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Date:   Mon, 9 Sep 2019 10:34:20 -0700
From:   Eric Biggers <>
To:     "Theodore Y. Ts'o" <>
Cc:     Andreas Dilger <>,,
Subject: Re: [PATCH v3] e2fsck: check for consistent encryption policies

On Sat, Sep 07, 2019 at 06:06:40AM -0400, Theodore Y. Ts'o wrote:
> On Fri, Sep 06, 2019 at 10:23:03PM -0600, Andreas Dilger wrote:
> > If the number of files in the array get very large, then doubling the
> > array size at the end may consume a *lot* of memory.  It would be
> > somewhat better to cap new_capacity by the number of inodes in the
> > filesystem, and better yet scale the array size by a fraction of the
> > total number of inodes that have already been processed, but this array
> > might still be several GB of RAM.
> > 
> > What about using run-length encoding for this?  It is unlikely that many
> > different encryption policies are in a filesystem, and inodes tend to be
> > allocated in groups by users, so it is likely that you will get large runs
> > of inodes with the same policy_id, and this could save considerable space.
> One approach that we could use is to allocate a separate bitmap for
> each policy.  EXT2FS_BMAP_RBTREE effectively will use RLE.  The
> downside is that if the inodes are not sparse, it will be quite
> heavyweight; each extent costs 40 bytes.
> So for file system with a very large number of policies (as opposed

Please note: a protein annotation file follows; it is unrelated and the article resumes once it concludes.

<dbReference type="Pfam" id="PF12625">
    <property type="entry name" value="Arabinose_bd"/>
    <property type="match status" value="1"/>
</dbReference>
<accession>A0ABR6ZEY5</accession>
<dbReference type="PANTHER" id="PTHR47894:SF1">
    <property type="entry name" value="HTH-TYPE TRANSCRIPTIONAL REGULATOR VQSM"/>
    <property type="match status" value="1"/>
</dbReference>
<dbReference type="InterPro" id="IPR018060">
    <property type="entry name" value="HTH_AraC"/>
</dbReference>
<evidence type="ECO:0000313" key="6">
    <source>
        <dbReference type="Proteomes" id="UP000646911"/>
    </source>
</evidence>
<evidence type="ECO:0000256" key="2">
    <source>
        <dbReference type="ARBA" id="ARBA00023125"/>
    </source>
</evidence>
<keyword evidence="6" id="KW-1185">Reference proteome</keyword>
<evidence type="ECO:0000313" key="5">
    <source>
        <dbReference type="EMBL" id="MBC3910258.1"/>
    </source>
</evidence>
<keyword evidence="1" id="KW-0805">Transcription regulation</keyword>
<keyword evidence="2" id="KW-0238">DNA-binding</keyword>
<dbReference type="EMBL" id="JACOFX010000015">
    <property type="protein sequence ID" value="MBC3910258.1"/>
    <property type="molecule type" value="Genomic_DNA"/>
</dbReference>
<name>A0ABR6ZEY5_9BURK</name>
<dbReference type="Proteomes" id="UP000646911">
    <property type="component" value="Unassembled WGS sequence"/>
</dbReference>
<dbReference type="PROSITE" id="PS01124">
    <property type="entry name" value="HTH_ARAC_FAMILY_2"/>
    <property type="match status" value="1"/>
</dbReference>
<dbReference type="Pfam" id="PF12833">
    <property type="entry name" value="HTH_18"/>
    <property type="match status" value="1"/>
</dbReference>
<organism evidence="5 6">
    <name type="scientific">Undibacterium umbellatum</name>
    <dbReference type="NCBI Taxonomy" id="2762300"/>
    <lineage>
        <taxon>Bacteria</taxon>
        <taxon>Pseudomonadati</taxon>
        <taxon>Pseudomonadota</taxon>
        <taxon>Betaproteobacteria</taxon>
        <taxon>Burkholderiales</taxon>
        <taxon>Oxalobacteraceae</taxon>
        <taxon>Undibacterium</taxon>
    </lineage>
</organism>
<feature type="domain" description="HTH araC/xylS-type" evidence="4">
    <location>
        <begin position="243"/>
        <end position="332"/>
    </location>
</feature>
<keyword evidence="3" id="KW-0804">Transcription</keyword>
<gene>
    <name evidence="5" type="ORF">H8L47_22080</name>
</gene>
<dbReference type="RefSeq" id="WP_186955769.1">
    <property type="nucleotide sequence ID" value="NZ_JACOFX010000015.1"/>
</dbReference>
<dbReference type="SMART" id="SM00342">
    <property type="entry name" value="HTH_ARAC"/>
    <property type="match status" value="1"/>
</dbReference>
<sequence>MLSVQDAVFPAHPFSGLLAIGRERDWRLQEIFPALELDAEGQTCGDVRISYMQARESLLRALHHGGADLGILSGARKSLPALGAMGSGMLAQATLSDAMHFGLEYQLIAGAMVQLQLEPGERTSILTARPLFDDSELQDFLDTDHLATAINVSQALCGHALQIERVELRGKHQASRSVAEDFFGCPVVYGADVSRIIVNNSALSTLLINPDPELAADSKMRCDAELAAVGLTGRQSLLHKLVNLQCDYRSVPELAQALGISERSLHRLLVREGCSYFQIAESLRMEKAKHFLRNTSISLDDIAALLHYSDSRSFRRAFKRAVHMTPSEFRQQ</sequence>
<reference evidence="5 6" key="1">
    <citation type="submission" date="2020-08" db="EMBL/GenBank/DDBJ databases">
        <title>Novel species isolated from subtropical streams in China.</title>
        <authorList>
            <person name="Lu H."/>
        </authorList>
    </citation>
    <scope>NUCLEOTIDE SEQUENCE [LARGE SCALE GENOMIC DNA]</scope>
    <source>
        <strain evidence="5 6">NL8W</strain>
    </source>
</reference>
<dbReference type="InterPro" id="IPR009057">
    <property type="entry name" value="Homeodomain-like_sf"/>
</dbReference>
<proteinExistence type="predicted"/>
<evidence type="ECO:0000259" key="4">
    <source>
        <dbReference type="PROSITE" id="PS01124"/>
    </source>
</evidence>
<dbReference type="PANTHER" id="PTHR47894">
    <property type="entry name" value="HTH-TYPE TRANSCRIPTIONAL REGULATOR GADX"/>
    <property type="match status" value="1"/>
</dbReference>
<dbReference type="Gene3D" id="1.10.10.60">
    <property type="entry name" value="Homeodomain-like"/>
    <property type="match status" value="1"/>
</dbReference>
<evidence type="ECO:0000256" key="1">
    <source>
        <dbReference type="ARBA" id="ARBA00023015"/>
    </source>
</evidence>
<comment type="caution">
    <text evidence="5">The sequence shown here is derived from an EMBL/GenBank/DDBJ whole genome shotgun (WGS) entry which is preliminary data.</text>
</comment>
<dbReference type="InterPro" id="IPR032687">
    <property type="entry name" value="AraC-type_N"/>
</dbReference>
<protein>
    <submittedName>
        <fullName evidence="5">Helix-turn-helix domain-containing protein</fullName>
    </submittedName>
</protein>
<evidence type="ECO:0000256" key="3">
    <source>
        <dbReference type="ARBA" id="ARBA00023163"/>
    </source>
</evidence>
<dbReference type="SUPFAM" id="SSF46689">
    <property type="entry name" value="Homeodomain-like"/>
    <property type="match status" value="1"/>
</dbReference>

> less than two or three, which will be the case with the vast majority
> of Android devices) this could be quite expensive.
> Of course, we don't have to use an rbtree; the bitarray will be
> created sequentially, so in theory we could create a new bitmap
> backend which uses a sorted list, which is O(1) for ordered insert and
> o(log n) for lookups.  That could be about 12 bytes per extent.  And
> of course, we don't have to implement the sorted list back end right
> away, switching it is just a matter of changing a parameter to
> ext2fs_alloc_generic_bitmap().

I don't think a bitmap per policy is a good idea, even if it was actually
represented as an rbtree or a sorted list.  The problem is that to look up an
inode's encryption policy ID that way, you'd have to iterate through every
encryption policy, of which there could be a huge number.

Instead I'll try just changing:

	struct encrypted_file {
		ext2_ino_t              ino;
		__u32                   policy_id;

to the following:

	struct encrypted_file_range {
		ext2_ino_t              first_ino;
		ext2_ino_t              last_ino;
		__u32                   policy_id;

- Eric

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